In its Judgment in case Generali-Providencia Biztosító, C-470/13, EU:C:2014:2469, the CJEU has adopted the very welcome position that sanctioned infringers of competition law can be excluded from public procurement procedures, even if those procedures are not covered by the EU Directives on procurement. More specifically, the CJEU has declared that arts 49 and 56 TFEU do not preclude the application of national legislation excluding the participation in a tendering procedure of an economic operator who has committed an infringement of competition law, established by a judicial decision having the force of res judicata, for which a fine was imposed.
In the case at hand, Generali was excluded from a procurement procedure for insurance services on the basis of a Hungarian domestic provision whereby contracting
authorities "may provide in the contract notice that no one may take part
in the procedure, as a tenderer, subcontractor or ancillary supplier
seeking to take on more that 10% of the value of the public contract, or
as a subcontractor ... who: a) has
committed an infringement connected with his commercial or professional
activity, established by court judgment having the force of res judicata given not more than five years ago" [Paragraph 61(1) of Law CXXIX of 2003 on public procurement]. Indeed, Generali was excluded as a result of its
infringement of national competition law, which was confirmed by a court
ruling having the force of res judicata, and for which a fine was imposed on it.
In my view, the issue should be uncontroversial and there is no reason to see any (unjustified) restriction of free movement rights in the debarment of competition law infringers, whether under the rules of the procurement Directives or otherwise [see A Sánchez Graells, "Prevention and Deterrence of Bid Rigging: A Look from the New EU Directive on Public Procurement" in G Racca & C Yukins (eds), Integrity and Efficiency in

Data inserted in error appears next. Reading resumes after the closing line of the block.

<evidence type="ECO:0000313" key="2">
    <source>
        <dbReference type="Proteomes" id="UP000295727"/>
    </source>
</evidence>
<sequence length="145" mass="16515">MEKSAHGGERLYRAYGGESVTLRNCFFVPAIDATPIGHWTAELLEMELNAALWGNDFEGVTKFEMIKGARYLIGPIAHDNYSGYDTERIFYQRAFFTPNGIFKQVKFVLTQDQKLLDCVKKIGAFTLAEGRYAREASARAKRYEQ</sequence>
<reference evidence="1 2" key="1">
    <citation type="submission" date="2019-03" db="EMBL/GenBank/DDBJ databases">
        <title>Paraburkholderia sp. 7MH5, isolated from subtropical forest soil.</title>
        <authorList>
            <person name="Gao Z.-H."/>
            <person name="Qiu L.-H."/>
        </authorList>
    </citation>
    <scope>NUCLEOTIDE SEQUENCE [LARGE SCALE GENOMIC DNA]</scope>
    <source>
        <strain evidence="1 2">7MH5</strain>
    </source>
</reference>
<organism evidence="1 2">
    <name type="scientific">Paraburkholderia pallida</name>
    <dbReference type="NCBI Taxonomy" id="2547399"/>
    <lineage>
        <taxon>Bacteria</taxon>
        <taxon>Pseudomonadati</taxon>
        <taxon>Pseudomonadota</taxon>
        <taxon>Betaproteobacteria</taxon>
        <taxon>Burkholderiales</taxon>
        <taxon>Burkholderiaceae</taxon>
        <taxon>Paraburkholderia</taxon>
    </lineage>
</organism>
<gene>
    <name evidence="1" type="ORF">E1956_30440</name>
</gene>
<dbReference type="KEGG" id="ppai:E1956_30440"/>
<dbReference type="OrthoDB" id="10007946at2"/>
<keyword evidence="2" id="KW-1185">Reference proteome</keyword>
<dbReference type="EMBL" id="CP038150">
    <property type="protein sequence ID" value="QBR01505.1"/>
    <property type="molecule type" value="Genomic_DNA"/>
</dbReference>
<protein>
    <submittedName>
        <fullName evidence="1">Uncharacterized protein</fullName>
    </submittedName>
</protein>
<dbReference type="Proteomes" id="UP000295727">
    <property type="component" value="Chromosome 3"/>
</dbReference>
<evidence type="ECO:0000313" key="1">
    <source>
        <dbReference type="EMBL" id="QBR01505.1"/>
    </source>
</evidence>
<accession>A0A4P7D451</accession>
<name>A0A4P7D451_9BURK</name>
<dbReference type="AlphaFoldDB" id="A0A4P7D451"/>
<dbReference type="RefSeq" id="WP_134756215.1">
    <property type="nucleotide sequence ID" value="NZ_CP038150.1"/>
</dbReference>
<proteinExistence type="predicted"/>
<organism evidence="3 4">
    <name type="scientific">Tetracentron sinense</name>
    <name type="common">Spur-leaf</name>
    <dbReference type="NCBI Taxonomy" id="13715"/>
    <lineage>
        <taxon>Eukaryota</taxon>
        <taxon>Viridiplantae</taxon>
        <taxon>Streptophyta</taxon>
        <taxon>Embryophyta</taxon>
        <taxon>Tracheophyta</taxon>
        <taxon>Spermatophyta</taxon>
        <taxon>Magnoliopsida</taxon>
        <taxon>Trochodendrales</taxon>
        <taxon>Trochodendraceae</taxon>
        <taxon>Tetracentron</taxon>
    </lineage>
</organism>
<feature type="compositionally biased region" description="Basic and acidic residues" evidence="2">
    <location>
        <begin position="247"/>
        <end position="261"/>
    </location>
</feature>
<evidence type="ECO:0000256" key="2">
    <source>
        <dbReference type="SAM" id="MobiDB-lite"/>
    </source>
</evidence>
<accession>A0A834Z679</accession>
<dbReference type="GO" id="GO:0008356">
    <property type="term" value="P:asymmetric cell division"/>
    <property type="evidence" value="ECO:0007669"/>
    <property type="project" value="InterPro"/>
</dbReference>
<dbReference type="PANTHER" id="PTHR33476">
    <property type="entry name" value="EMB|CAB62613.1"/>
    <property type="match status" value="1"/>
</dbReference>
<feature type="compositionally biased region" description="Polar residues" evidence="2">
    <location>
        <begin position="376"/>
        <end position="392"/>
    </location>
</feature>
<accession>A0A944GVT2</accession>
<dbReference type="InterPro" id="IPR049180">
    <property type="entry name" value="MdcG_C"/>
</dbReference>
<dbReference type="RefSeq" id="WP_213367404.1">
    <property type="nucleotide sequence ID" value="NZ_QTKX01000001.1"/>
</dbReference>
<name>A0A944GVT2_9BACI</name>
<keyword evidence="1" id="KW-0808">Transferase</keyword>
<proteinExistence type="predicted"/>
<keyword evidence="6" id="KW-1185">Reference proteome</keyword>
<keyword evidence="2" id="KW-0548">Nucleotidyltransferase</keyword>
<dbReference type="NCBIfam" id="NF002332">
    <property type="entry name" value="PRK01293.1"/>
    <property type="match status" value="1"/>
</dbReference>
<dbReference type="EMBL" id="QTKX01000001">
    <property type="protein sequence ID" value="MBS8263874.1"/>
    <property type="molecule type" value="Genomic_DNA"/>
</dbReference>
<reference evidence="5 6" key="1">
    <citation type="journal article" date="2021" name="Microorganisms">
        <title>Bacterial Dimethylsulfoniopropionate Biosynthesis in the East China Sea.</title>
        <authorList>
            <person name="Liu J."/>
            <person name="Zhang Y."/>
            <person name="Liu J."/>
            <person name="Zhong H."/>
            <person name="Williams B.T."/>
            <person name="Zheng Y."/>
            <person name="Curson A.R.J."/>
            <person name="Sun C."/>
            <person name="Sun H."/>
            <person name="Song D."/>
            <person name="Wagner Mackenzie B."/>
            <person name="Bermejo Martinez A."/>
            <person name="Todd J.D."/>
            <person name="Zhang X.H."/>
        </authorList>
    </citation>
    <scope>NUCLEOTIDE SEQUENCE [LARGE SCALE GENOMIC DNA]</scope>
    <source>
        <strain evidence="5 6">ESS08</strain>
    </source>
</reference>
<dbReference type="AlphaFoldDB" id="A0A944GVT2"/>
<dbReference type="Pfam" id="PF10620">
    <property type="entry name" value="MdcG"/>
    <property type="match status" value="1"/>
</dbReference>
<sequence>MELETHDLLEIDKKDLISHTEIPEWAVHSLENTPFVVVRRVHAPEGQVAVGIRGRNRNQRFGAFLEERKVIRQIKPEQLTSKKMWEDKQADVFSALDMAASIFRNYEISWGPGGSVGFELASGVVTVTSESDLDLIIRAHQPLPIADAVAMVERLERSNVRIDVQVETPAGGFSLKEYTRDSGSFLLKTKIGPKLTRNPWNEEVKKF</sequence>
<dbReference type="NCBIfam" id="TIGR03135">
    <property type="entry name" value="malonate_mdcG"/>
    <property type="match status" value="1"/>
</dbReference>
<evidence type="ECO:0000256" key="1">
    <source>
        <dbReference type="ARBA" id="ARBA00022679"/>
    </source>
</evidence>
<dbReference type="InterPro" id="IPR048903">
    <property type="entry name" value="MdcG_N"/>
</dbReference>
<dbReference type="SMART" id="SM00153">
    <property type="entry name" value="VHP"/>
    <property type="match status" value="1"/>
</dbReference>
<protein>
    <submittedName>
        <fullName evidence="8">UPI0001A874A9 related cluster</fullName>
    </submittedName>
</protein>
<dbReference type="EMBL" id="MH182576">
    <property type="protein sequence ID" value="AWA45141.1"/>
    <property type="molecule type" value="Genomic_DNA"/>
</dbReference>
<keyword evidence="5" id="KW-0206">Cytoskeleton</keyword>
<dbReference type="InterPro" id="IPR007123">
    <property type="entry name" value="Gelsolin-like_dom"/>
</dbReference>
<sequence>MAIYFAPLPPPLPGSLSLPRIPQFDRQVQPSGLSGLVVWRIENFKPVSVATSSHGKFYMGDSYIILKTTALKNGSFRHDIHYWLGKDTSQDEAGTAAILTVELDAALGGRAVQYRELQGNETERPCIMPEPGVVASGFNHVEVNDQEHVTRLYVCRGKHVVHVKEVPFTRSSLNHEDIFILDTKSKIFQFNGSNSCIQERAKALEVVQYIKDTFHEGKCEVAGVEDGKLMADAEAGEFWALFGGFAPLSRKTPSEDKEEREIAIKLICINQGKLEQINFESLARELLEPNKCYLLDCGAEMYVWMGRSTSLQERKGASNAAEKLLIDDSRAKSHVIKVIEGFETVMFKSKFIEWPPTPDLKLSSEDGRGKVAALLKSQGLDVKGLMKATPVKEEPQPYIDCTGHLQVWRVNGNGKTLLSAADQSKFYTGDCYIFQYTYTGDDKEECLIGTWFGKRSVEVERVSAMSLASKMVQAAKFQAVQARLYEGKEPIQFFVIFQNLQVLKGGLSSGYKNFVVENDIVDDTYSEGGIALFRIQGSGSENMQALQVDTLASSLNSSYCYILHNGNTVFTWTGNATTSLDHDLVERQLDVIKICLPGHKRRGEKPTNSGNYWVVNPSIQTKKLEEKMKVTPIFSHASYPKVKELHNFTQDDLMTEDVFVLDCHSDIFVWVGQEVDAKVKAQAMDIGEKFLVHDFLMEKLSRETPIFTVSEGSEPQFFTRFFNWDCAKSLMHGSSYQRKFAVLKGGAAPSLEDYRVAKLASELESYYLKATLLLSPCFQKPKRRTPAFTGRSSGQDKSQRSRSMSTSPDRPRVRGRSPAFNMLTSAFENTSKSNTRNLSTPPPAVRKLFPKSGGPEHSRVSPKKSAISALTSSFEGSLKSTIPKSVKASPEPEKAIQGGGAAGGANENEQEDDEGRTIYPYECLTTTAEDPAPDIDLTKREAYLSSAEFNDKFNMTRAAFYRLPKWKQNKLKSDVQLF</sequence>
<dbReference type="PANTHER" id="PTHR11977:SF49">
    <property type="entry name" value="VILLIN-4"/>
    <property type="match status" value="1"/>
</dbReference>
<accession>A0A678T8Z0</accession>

Sustainable Public Contracts (Brussles, Bruylant, 2014)]. However, the CJEU has felt the need to engage in a detailed reasoning that is worth looking at closely:
34 In relation to
the exclusion of economic operators from a public contract in the
context of freedom of establishment and the freedom to provide services
under Articles 49 TFEU and 56 TFEU, it must be observed that
Article 45(2)(d) of Directive 2004/18 makes it possible to exclude any
operator who ‘has been guilty of grave professional misconduct proven by
any means which the contracting authorities can demonstrate’.[This is now regulated in even clearer terms in art 57 dir 2014/24, see A Sánchez Graells, Albert, "Exclusion, Qualitative Selection and Short-listing in the New Public Sector Procurement Directive 2014/24" in F Lichere, R Caranta and S Treumer (ed) Novelties in
the 2014 Directive on Public Procurement, vol. 6 European Procurement
Law Series, (Copenhagen, Djøf Publishing, 2014)].
must be observed that the concept of ‘professional misconduct’, for the
purposes of that provision, covers all wrongful conduct which has an
impact on the professional credibility of the operator at issue and not
only the infringements of ethical standards in the strict sense of the
profession to which that operator belongs (see, to that effect, judgment
in Forposta and ABC Direct Contact, EU:C:2012:801,
paragraph 27). In those circumstances, the commission of an infringement
of the competition rules, in particular where that infringement was
penalised by a fine, constitutes a cause for exclusion under
Article 45(2)(d) of Directive 2004/18.
36 If such a cause for exclusion is possible under Directive 2004/18, it must a fortiori
be regarded as justified in relation to public contracts which fall
short of the threshold defined in Article 7 of that directive and which
are consequently not subject to the strict special procedures laid down
in that directive (see, to that effects, judgment in Consorzio Stabile Libor Lavori Pubblici, EU:C:2014:2063, paragraph 37).
recital 101 in the preamble to Directive 2014/24, adopted after the
material time, which states that contracting authorities should be able
to exclude economic operators, inter alia, for serious professional
misconduct, such as infringement of the competition rules, as such
misconduct may render an economic operator’s integrity questionable,
shows that the cause for exclusion referred to in paragraph 35 above is
considered to be justified in the light of EU law. Moreover,
Article 57(4)(d) of that directive makes clear and precise provision for
that cause for exclusion. [...]
the light of the foregoing, the answer to the questions referred is
that Articles 49 TFEU and 56 TFEU do not preclude the application of
national legislation excluding the participation in a tendering
procedure of an economic operator which has committed an infringement of
competition law, established by a judicial decision having the force of
res judicata, for which a fine was imposed (C-470/13, at paras. 34-39, emphasis added).
In my view this is a very clear cut Judgment and the CJEU's position should be welcome.